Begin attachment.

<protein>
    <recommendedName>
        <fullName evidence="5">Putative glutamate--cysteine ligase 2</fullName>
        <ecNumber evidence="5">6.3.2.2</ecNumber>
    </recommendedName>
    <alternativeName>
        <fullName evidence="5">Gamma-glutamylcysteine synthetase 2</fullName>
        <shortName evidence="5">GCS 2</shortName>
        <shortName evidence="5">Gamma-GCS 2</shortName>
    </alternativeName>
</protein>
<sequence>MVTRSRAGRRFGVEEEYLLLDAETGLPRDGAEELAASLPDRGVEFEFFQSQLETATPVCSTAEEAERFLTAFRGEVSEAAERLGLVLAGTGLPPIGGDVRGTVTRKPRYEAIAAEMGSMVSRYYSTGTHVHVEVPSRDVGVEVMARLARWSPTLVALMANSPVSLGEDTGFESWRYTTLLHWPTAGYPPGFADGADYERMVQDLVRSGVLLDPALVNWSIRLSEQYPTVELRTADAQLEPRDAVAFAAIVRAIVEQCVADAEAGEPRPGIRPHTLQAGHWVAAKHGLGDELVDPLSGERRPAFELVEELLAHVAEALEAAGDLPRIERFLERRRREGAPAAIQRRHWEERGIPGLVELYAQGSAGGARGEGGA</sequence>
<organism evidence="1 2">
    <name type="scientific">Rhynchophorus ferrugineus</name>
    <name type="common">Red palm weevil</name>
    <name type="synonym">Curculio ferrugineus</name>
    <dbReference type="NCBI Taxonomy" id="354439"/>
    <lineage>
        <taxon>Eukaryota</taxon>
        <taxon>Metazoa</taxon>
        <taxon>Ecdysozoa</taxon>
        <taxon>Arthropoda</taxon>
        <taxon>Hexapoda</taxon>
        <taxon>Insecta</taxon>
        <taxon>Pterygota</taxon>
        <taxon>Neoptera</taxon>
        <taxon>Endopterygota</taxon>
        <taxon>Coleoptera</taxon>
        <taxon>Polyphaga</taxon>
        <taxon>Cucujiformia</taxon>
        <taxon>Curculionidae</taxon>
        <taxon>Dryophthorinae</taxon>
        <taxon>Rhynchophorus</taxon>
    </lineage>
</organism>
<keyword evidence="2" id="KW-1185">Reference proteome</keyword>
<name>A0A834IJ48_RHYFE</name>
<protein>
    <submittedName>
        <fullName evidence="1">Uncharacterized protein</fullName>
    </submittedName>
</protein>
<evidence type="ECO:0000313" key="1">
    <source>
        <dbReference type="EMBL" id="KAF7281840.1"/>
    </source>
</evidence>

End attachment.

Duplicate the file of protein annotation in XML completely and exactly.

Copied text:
<protein>
    <recommendedName>
        <fullName evidence="5">Putative glutamate--cysteine ligase 2</fullName>
        <ecNumber evidence="5">6.3.2.2</ecNumber>
    </recommendedName>
    <alternativeName>
        <fullName evidence="5">Gamma-glutamylcysteine synthetase 2</fullName>
        <shortName evidence="5">GCS 2</shortName>
        <shortName evidence="5">Gamma-GCS 2</shortName>
    </alternativeName>
</protein>
<sequence>MVTRSRAGRRFGVEEEYLLLDAETGLPRDGAEELAASLPDRGVEFEFFQSQLETATPVCSTAEEAERFLTAFRGEVSEAAERLGLVLAGTGLPPIGGDVRGTVTRKPRYEAIAAEMGSMVSRYYSTGTHVHVEVPSRDVGVEVMARLARWSPTLVALMANSPVSLGEDTGFESWRYTTLLHWPTAGYPPGFADGADYERMVQDLVRSGVLLDPALVNWSIRLSEQYPTVELRTADAQLEPRDAVAFAAIVRAIVEQCVADAEAGEPRPGIRPHTLQAGHWVAAKHGLGDELVDPLSGERRPAFELVEELLAHVAEALEAAGDLPRIERFLERRRREGAPAAIQRRHWEERGIPGLVELYAQGSAGGARGEGGA</sequence>
<organism evidence="1 2">
    <name type="scientific">Rhynchophorus ferrugineus</name>
    <name type="common">Red palm weevil</name>
    <name type="synonym">Curculio ferrugineus</name>
    <dbReference type="NCBI Taxonomy" id="354439"/>
    <lineage>
        <taxon>Eukaryota</taxon>
        <taxon>Metazoa</taxon>
        <taxon>Ecdysozoa</taxon>
        <taxon>Arthropoda</taxon>
        <taxon>Hexapoda</taxon>
        <taxon>Insecta</taxon>
        <taxon>Pterygota</taxon>
        <taxon>Neoptera</taxon>
        <taxon>Endopterygota</taxon>
        <taxon>Coleoptera</taxon>
        <taxon>Polyphaga</taxon>
        <taxon>Cucujiformia</taxon>
        <taxon>Curculionidae</taxon>
        <taxon>Dryophthorinae</taxon>
        <taxon>Rhynchophorus</taxon>
    </lineage>
</organism>
<keyword evidence="2" id="KW-1185">Reference proteome</keyword>
<name>A0A834IJ48_RHYFE</name>
<protein>
    <submittedName>
        <fullName evidence="1">Uncharacterized protein</fullName>
    </submittedName>
</protein>
<evidence type="ECO:0000313" key="1">
    <source>
        <dbReference type="EMBL" id="KAF7281840.1"/>
    </source>
</evidence>